Bonus Malus Systems in Car Insurance


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1 Bonus Malus Systems in Car Insurance Corina Constantinescu Institute for Financial and Actuarial Mathematics Joint work with Weihong Ni Croatian Actuarial Conference, Zagreb, June 5, 2017
2 Car Insurance Variables A priori classification variables: age, gender, type and use of car, country A posteriori variables: deductibles, credibility, bonusmalus BonusMalus: Answer to heterogeneity of behavior of drivers Inducement to drive more carefully Strongly influenced by regulatory environment and culture
3 Yes No Are you a safe driver?
4 Women Men Who are safer drivers?
5 March 2011 Statistically, men drive more recklessly and cause more severe accidents than women. Which is why men tend to pay more than women to insure their cars. European Court of Justice agreed: for all the damning evidence of men behaving badly, gender can no longer play a part in how much someone pays for insurance. From E.U. Court to Insurers: Stop Making Men Pay More, By Leo Cendrowicz, TIME, Mar. 02, 2011
6 December 2012 EU rules on genderneutral pricing in insurance. From 21 December 2012, insurance companies in the European Union will have to charge the same price to men and women for the same insurance products, without distinction on the grounds of gender.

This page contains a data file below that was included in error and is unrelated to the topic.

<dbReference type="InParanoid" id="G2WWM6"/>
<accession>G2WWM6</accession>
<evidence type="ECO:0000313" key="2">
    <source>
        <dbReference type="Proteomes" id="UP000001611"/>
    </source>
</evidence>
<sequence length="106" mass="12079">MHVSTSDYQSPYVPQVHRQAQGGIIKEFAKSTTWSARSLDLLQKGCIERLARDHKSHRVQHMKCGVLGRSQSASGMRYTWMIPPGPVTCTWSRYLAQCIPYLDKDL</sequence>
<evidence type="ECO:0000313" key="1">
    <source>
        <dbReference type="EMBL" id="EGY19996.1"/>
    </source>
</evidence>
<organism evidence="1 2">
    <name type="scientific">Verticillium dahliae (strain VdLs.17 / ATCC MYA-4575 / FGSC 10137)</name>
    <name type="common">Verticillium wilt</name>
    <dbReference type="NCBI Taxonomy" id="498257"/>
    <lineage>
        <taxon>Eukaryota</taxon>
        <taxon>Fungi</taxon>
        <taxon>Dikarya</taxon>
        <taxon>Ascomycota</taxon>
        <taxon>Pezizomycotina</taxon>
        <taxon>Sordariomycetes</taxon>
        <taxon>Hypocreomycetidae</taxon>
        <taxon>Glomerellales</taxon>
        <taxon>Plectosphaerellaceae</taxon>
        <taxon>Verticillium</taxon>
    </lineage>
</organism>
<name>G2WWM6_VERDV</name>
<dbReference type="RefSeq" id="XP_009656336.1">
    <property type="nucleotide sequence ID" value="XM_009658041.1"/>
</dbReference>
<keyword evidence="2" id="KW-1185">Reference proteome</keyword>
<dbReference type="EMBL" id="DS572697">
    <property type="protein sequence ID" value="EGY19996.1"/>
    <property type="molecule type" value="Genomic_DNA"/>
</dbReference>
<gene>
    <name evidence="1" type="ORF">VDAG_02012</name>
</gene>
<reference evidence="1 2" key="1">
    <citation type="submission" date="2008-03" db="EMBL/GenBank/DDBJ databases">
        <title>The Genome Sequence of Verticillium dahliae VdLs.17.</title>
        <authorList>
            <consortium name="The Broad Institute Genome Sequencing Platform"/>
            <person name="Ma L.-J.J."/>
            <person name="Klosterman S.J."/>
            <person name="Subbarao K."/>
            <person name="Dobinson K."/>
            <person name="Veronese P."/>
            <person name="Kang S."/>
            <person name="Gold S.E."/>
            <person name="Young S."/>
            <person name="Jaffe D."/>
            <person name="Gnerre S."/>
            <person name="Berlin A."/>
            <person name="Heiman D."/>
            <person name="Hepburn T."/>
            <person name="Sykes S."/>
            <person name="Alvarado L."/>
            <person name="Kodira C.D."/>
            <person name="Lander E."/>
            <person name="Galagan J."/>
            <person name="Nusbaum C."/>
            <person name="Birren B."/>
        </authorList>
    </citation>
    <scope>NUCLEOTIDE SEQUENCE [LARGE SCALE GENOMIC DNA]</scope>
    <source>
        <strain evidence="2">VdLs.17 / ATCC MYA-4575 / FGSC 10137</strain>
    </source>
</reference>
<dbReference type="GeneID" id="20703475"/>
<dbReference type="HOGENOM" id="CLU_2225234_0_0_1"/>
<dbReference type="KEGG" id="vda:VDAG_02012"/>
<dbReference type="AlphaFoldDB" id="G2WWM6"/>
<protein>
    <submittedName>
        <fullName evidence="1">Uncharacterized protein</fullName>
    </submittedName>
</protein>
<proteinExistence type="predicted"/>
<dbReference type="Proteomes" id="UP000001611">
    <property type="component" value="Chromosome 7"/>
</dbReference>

7
8 Laurianne Krid, policy manager at FIA Women are safer drivers statistically, but they should pay according to their real risk, which can be calculated objectively. We want insurance to be based on criteria like type of vehicle, the age of the driver, how much you drive during the year, and how many accidents you have had. From E.U. Court to Insurers: Stop Making Men Pay More, By Leo Cendrowicz, TIME, Mar. 02, 2011
9 BonusMalus System (BMS) Merit Rating System Fair Premium sharing No Claim Discount Note: BonusHunger Problem